Since I have come to college I have been truly enlightened by my Humanities classes, which helped me with my disease and the obsessions/thoughts that I constantly have to fight against daily. Most of what I talk about is still true in my mind but I can separate myself from these awful thoughts and actually concentrate. That is why I label myself as recovered. I have noticed that most obsessions nowadays are based on socially modern ideas: consumerism, “time is money,” etc. Each of these played into my obsessions and compulsions, making them worse. I am not the only one who has obsessions that I shall call “hyper-consumerism.”

For example, we all know hoarders, either personally or through watching the show on TLC, which I find cruel to watch.  In the height of my obsessive-compulsive disorder and other sicknesses, I sought to consume as much as I could. I constantly felt the modern ideal to not “waste my time” and so I tried to control time as much as I could. Much of it attributed to my eating disorder—I became obsessed with the time it took me to finish a meal, how much time I spent between meals, and what time each meal took place. It got so overwhelming I eventually countered that I could only “fit in” one meal a day because more would be too time-consuming and overwhelming to prepare. During these meals I also needed to be doing or accomplishing something as I saw it at the time—whether it was watching a TV Show I had missed or making notes. I don’t know why but sometimes I still feel the notion that I have to be doing something productive while I eat. I would dread times where at family meals we did not talk—I often forced my family to do discussion topics just so I could feel like we were getting something done. I also became obsessed with material things—mostly things that I thought would make me happy: toys, Uglydolls, Hello Kitty things. My mind was so convinced that I needed these things that I would often need to steal money so I could buy them. I will confess: I have stolen from friends, family, neighbors, and am so ashamed now that I cannot bear to know what hatred this may bring.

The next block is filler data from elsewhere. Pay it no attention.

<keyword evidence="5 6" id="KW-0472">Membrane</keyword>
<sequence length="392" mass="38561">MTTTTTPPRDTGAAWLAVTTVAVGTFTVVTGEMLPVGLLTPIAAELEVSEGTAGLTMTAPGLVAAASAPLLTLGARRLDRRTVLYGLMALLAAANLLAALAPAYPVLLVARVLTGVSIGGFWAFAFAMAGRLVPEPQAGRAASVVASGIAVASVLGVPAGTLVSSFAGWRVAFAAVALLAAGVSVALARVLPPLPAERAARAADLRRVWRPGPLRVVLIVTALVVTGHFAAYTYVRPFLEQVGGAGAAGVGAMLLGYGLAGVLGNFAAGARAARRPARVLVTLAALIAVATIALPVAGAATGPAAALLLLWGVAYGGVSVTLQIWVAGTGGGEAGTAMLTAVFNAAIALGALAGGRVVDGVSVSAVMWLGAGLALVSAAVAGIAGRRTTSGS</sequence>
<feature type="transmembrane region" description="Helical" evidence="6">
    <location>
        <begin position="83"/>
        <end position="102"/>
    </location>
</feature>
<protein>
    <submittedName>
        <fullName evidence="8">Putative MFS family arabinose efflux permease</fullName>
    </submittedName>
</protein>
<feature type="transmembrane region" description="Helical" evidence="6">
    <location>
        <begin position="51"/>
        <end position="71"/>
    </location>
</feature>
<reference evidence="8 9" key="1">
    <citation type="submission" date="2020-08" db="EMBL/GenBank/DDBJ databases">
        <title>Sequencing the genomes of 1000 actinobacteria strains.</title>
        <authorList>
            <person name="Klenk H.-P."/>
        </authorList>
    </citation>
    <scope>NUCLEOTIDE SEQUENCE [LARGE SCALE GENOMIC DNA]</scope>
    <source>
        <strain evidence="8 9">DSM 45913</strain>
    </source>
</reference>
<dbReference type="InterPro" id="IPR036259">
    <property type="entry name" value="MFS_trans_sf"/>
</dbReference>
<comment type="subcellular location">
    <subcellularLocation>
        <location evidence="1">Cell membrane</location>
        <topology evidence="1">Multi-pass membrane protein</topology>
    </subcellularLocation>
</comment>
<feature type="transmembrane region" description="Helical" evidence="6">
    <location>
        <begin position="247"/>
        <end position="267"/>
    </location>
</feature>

I did,  however,  justify my actions by also obsessively producing things—baking or doing extra homework. In terms of the work, I felt like I was gaining more knowledge by doing more work when in reality my mind was so deteriorated that I really gained nothing. I constantly look back and loathe those years that I wasted in my disease. Don’t get me wrong, I still have my disease but I am stronger than it is now. I want to help others who struggle with similar issues and try with every piece of artwork  to brighten the day of someone who is suffering.

Elisabeth Zernik’s personal essay won second prize in 2014 in the Second Annual School of Visual Arts Writing Program Contest.